In Pseudomonas paucimobilis UT26, gamma-hexachlorocyclohexane (gamma-HCH) is converted by two steps of dehydrochlorination to a chemically unstable intermediate, 1,3,4,6-tetrachloro-1,4-cyclohexadiene (1,4-TCDN), which is then metabolized to 2,5-dichloro-2,5-cyclohexadiene-1,4-diol (2,5-DDOL) by two steps of hydrolytic dehalogenation via the chemically unstable intermediate 2,4,5-trichloro-2,5-cyclohexadiene-1-ol (2,4,5-DNOL). To clone a gene encoding the enzyme responsible for the conversion of the chemically unstable intermediates 1,4-TCDN and 2,4,5-DNOL, a genomic library of P. paucimobilis UT26 was constructed in Pseudomonas putida PpY101LA into which the linA gene had been introduced by Tn5. An 8-kb BglII fragment from one of the cosmid clones, which could convert gamma-HCH to 2,5-DDOL, was subcloned, and subsequent deletion analyses revealed that a ca. 1.1-kb region was responsible for the activity. Nucleotide sequence analysis revealed an open reading frame (designated the linB gene) of 885 bp within the region. The deduced amino acid sequence of LinB showed significant similarity to hydrolytic dehalogenase, DhlA (D. B. Janssen, F. Pries, J. van der Ploeg, B. Kazemier, P. Terpstra, and B. Witholt, J. Bacteriol. 171:6791-6799, 1989). The protein product of the linB gene was 32 kDa by sodium dodecyl sulfate-polyacrylamide gel electrophoresis. Not only 1-chlorobutane but also 1-chlorodecane (C10) and 2-chlorobutane, which are poor substrates for other dehalogenases, were good substrates for LinB, suggesting that LinB may be a member of haloalkane dehalogenases with broad-range specificity for substrates.
1,2,3-Trichloropropane (TCP) is a highly toxic and recalcitrant compound. Haloalkane dehalogenases are bacterial enzymes that catalyze the cleavage of a carbon-halogen bond in a wide range of organic halogenated compounds. Haloalkane dehalogenase LinB from Sphingobium japonicum UT26 has, for a long time, been considered inactive with TCP, since the reaction cannot be easily detected by conventional analytical methods. Here we demonstrate detection of the weak activity (kcat = 0.005 s−1) of LinB with TCP using X-ray crystallography and microcalorimetry. This observation makes LinB a useful starting material for the development of a new biocatalyst toward TCP by protein engineering. Microcalorimetry is proposed to be a universal method for the detection of weak enzymatic activities. Detection of these activities is becoming increasingly important for engineering novel biocatalysts using the scaffolds of proteins with promiscuous activities.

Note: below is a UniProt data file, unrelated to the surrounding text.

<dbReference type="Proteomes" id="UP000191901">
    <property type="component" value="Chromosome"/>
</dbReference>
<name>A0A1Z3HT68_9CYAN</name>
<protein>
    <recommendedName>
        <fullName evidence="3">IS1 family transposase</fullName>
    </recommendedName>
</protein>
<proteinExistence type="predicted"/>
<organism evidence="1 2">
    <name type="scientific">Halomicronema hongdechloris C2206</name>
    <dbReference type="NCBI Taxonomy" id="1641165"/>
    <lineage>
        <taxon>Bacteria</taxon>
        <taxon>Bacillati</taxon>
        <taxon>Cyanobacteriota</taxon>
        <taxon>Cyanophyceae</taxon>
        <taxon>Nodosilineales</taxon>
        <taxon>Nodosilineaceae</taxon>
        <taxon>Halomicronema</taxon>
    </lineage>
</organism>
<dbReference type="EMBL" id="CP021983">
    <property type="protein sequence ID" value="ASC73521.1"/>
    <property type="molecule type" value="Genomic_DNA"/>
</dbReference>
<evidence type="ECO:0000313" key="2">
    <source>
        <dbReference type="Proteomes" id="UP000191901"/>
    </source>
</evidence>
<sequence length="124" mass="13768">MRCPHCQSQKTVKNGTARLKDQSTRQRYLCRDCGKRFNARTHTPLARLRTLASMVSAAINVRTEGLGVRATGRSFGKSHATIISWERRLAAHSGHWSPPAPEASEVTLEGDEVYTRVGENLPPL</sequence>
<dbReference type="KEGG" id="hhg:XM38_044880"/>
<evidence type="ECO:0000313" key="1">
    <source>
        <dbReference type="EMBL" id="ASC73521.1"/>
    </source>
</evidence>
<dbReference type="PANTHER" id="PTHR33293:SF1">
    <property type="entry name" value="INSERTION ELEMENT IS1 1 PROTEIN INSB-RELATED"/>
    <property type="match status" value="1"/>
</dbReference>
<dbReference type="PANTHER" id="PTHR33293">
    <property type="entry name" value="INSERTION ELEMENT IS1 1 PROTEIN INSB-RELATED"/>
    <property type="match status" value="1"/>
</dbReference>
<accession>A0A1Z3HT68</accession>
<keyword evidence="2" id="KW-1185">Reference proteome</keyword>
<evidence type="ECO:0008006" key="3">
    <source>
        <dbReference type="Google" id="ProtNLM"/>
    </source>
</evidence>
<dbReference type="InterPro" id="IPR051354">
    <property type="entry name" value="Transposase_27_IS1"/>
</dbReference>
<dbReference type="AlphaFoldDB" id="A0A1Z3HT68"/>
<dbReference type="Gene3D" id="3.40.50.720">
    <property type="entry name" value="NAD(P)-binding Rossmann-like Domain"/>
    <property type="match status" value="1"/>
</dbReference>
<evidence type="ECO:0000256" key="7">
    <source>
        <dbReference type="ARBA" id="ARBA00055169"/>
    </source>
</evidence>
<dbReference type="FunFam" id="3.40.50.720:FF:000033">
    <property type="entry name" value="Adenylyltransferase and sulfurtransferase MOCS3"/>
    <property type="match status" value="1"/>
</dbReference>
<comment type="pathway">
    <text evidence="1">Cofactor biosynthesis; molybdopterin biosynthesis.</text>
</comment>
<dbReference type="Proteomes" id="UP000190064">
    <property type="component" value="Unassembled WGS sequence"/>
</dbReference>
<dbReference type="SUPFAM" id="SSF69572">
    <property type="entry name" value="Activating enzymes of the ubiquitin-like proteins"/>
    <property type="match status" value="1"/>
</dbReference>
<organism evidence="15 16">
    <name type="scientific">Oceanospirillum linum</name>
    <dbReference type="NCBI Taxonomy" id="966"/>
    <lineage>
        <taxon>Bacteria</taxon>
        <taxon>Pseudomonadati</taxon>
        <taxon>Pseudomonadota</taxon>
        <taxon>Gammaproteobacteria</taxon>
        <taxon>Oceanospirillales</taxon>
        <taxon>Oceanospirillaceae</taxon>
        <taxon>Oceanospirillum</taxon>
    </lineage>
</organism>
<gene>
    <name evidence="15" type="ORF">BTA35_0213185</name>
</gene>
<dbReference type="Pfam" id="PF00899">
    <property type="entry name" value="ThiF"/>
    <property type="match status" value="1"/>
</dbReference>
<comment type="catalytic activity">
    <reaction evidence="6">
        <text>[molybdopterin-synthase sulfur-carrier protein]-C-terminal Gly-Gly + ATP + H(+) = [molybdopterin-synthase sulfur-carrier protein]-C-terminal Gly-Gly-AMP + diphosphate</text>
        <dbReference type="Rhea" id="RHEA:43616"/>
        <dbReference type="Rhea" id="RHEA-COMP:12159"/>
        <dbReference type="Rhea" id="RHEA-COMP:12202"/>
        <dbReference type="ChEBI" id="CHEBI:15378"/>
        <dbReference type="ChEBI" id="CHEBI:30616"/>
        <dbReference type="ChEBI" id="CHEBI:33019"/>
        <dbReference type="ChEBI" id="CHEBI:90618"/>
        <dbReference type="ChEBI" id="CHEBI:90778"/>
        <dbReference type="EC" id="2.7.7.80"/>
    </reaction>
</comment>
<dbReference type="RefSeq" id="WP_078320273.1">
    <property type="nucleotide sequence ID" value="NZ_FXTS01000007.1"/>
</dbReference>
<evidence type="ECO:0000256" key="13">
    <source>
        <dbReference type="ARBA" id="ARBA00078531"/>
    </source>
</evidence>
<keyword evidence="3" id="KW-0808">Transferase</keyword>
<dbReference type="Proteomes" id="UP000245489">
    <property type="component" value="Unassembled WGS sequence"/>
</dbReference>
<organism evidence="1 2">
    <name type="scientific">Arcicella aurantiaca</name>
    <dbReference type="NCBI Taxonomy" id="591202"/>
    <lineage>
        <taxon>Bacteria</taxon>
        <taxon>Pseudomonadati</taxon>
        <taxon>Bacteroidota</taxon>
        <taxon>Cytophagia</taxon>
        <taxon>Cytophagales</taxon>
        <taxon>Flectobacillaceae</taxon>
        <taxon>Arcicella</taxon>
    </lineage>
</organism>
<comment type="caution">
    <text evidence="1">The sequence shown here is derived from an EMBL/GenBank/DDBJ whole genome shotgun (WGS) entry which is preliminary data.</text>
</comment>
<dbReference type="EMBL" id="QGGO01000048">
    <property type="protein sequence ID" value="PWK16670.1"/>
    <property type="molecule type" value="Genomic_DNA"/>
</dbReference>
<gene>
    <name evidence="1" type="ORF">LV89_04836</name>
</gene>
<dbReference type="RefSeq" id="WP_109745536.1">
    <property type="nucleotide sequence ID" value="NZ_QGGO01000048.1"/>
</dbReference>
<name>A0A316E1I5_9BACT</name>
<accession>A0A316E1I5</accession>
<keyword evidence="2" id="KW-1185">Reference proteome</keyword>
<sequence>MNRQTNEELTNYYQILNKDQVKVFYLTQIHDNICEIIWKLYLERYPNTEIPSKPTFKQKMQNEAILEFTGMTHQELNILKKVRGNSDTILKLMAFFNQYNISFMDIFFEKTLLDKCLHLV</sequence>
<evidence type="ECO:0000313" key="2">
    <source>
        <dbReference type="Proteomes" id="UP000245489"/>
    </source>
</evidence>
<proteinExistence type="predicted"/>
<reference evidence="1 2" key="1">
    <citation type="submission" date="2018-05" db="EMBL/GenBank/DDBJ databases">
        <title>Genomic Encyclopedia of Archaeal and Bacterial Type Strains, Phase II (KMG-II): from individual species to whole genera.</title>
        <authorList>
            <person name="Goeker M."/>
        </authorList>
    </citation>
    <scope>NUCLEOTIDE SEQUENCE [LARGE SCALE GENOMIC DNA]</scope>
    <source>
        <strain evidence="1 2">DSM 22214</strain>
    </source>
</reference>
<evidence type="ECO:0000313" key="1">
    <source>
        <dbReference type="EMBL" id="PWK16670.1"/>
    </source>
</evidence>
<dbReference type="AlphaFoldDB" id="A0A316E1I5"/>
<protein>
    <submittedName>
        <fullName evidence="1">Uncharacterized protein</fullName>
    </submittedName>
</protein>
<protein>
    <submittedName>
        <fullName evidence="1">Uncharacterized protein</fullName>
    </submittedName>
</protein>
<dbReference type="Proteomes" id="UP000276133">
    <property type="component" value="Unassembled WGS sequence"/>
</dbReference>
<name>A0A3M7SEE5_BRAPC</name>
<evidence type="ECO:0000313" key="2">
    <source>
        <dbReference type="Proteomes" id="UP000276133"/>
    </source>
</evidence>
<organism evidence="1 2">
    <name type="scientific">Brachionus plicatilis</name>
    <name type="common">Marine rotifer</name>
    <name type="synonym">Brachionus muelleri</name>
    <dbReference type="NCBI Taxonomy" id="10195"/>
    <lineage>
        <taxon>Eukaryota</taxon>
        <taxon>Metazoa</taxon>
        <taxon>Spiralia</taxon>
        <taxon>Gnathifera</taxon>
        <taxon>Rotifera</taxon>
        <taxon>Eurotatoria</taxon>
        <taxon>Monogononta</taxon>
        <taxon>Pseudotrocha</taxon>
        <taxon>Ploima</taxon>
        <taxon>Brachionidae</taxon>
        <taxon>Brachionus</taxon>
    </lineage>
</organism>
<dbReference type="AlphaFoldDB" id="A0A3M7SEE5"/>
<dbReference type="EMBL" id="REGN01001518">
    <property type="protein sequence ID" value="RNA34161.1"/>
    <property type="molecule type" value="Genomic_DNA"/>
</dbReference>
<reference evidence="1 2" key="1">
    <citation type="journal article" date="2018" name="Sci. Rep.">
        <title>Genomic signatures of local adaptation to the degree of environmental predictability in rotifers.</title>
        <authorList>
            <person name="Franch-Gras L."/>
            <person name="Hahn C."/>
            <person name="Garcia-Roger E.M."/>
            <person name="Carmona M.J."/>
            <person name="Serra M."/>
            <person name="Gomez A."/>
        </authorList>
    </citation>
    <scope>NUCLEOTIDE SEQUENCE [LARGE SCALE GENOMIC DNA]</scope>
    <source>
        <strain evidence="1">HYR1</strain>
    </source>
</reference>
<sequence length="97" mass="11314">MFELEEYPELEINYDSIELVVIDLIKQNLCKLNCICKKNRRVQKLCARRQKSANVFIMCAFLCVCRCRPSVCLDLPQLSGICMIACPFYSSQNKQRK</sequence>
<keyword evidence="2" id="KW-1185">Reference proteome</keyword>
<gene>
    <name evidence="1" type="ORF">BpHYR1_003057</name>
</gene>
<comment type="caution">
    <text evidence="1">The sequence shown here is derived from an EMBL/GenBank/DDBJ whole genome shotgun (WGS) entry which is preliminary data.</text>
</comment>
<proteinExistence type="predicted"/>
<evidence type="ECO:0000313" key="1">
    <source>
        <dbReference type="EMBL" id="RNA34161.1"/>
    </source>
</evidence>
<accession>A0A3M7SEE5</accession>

A new enzyme, haloalkane dehalogenase, was isolated from the 1,2-dichloroethane-utilizing bacterium Xanthobacter autotrophicus GJ10. The purified enzyme catalyzed the hydrolytic dehalogenation of n-halogenated C1 to C4 alkanes, including chlorinated, brominated, and iodinated compounds. The highest activity was found with 1,2-dichloroethane, 1,3-dichloropropane, and 1,2-dibromoethane. The enzyme followed Michaelis-Menten kinetics, and the Km for 1,2-dichloroethane was 1.1 mM. Maximum activity was found at pH 8.2 and 37 degrees C. Thiol reagents such as p-chloromercuribenzoate and iodoacetamide rapidly inhibited the enzyme. The protein consists of a single polypeptide chain of a molecular weight of 36,000, and its amino acid composition and N-terminal sequence are given.
Tunnels and channels facilitate the transport of small molecules, ions and water solvent in a large variety of proteins. Characteristics of individual transport pathways, including their geometry, physico-chemical properties and dynamics are instrumental for understanding of structure-function relationships of these proteins, for the design of new inhibitors and construction of improved biocatalysts. CAVER is a software tool widely used for the identification and characterization of transport pathways in static macromolecular structures. Herein we present a new version of CAVER enabling automatic analysis of tunnels and channels in large ensembles of protein conformations. CAVER 3.0 implements new algorithms for the calculation and clustering of pathways. A trajectory from a molecular dynamics simulation serves as the typical input, while detailed characteristics and summary statistics of the time evolution of individual pathways are provided in the outputs. To illustrate the capabilities of CAVER 3.0, the tool was applied for the analysis of molecular dynamics simulation of the microbial enzyme haloalkane dehalogenase DhaA. CAVER 3.0 safely identified and reliably estimated the importance of all previously published DhaA tunnels, including the tunnels closed in DhaA crystal structures. Obtained results clearly demonstrate that analysis of molecular dynamics simulation is essential for the estimation of pathway characteristics and elucidation of the structural basis of the tunnel gating. CAVER 3.0 paves the way for the study of important biochemical phenomena in the area of molecular transport, molecular recognition and enzymatic catalysis. The software is freely available as a multiplatform command-line application at http://www.caver.cz.